These are from Aliyun Cloud DB Servers，20 mysqld processes using one 3306 port
- Has anyone seen this before ?
- Can anybody explain how to do that ?
- Are there any advantages to this ?
Database Administrators Stack Exchange is a question and answer site for database professionals who wish to improve their database skills and learn from others in the community. It only takes a minute to sign up.Sign up to join this community
All those processes you are seeing in the OS are all kernel threads emanating from mysqld.
Look carefully at the first picture
26307is thread mysqld_safe launches mysqld
26308is actually mysqld
26334are threads coming from mysqld (
My guess is that they are simply DB Connections but other internal threads are possible
If you want to corroborate this, you can run the following:
SELECT COUNT(1) FROM information_schema.processlist;
netstat | grep -c 3306or
netstat | grep mysql | grep -c ESTABLISHED
Older versions of mysqld tend to do this in the OS. As an example, look at the following:
Nov 28, 2013:
Why do top and ps show different PIDs for the same processes?
Apr 28, 2012:
Is multiple mysqld processes for 1 mysql server is normal?
May 29, 2007:
mysql creating lots of processes (not threads, linux processes)
I have always suspected that when mysqld has this behavior, it was probably built via source compiling but without proper compiling options. mysqld would manifest this as multiple connections in the eyes of the OS.
You really have nothing to worry about. mysqld will still function properly. It is all about the environment the mysqld binaries were created in versus where those binary are running.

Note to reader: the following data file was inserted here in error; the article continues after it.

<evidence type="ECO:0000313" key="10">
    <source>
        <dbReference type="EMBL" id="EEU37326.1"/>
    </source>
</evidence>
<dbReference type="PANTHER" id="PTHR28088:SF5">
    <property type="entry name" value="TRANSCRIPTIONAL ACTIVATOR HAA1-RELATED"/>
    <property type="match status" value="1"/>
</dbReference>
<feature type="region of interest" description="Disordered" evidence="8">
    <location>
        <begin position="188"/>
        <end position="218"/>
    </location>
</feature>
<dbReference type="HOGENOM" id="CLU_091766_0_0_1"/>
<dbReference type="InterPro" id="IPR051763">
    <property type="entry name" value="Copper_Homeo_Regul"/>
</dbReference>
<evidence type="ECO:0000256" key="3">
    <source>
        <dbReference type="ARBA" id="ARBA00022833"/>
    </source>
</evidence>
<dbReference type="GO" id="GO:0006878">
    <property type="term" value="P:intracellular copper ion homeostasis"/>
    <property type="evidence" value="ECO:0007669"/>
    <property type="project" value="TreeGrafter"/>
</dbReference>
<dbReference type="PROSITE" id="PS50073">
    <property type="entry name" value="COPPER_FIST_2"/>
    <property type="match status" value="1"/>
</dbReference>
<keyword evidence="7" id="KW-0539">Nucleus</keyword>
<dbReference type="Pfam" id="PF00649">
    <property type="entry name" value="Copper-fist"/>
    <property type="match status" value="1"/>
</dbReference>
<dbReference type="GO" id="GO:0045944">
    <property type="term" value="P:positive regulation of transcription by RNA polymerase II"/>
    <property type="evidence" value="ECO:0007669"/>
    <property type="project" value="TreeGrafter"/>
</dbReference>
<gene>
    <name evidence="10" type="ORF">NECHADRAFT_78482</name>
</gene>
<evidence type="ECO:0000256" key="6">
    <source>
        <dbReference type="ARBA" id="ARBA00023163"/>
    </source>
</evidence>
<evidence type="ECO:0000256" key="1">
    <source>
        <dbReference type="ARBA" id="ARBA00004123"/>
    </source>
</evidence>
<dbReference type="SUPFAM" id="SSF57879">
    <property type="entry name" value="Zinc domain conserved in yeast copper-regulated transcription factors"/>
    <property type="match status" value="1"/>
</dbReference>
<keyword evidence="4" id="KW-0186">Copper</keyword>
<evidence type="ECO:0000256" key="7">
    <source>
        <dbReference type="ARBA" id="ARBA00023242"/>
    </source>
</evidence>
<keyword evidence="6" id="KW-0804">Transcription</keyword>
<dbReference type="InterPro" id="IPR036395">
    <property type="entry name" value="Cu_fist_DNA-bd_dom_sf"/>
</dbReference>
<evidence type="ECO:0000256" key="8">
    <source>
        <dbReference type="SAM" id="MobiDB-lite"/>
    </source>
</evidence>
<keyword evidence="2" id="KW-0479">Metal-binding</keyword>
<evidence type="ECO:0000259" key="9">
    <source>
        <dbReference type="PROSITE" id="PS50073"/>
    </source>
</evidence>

What we see is impossible, so the logical assumption is that it's an illusion.
Multiple MySQL server instances can't listen on the same port. They also can't share the same pid file, as these do, nor can the data files for InnoDB be shared.
The most sensible explanation for this is that the tools are showing you threads, not processes -- for whatever reason. Threads in Linux (if that's what this is) share the same process ID, but they also do have their own thread ID, a number that comes from the same numbering space as PIDs.
Most compelling, I suspect, is there are 20+ entries, each consuming 10.9% of available memory. While it is highly unlikely for multiple identical instances if MySQL server to hold the same amount of memory (particularly the busy ones), it is impossible that your memory usage on this server is in excess of 200%.
mysql> SHOW FULL PROCESSLIST; when executed by a user with the
PROCESS privilege should show you the active client threads, and will likely contain entries representing to two that seem particularly busy, here. Of course, there will be fewer in the output than are shown here, since not all threads are client threads.
Prove to yourself that there is really only one instance running, by repeatedly connecting and disconnecting and issuing
SELECT CONNECTION_ID(), UUID_SHORT(); and/or by doing this on more than one connection at the same time. Both values will increment pretty much monitically (connection_id increments with each connection but remains the same while connected, uuid_short increments with each query) and will never be smaller. This would be virtually impossible if multiple MySQL server daemon instances were involved.
They're not all using the same port.
The main mysqld process will have
forked its children off (you can see the child<>parent relationship in the 2nd and 3rd columns of the
ps output - pid 26308 looks to be the master "thread". Only one of the processes will actually be listening on the TCP port. You can verify this using
lsof. I'll add that a
forked process will inherit the commandline from its parent, unless
argv has been explicitly altered before the
fork() call, hence the confusion with
--port=3306 - it means nothing.
Depending on the Operating System, you might see 1 process for mysqld, or you might see 1 per connection. Each initially connected on port 3306.
If you have connection pooling (in the client) and/or a high value of
thread_cache_size and a high value of
wait_timeout, there may be a bunch of idle connections that "don't go away".
As Rolando says, "nothing to worry about".
On the other hand,
39.6% CPU is very high. Do
SHOW FULL PROCESSLIST; to see if you can catch it. Then consider improving that busy query. (This may or may not be something to "worry about".)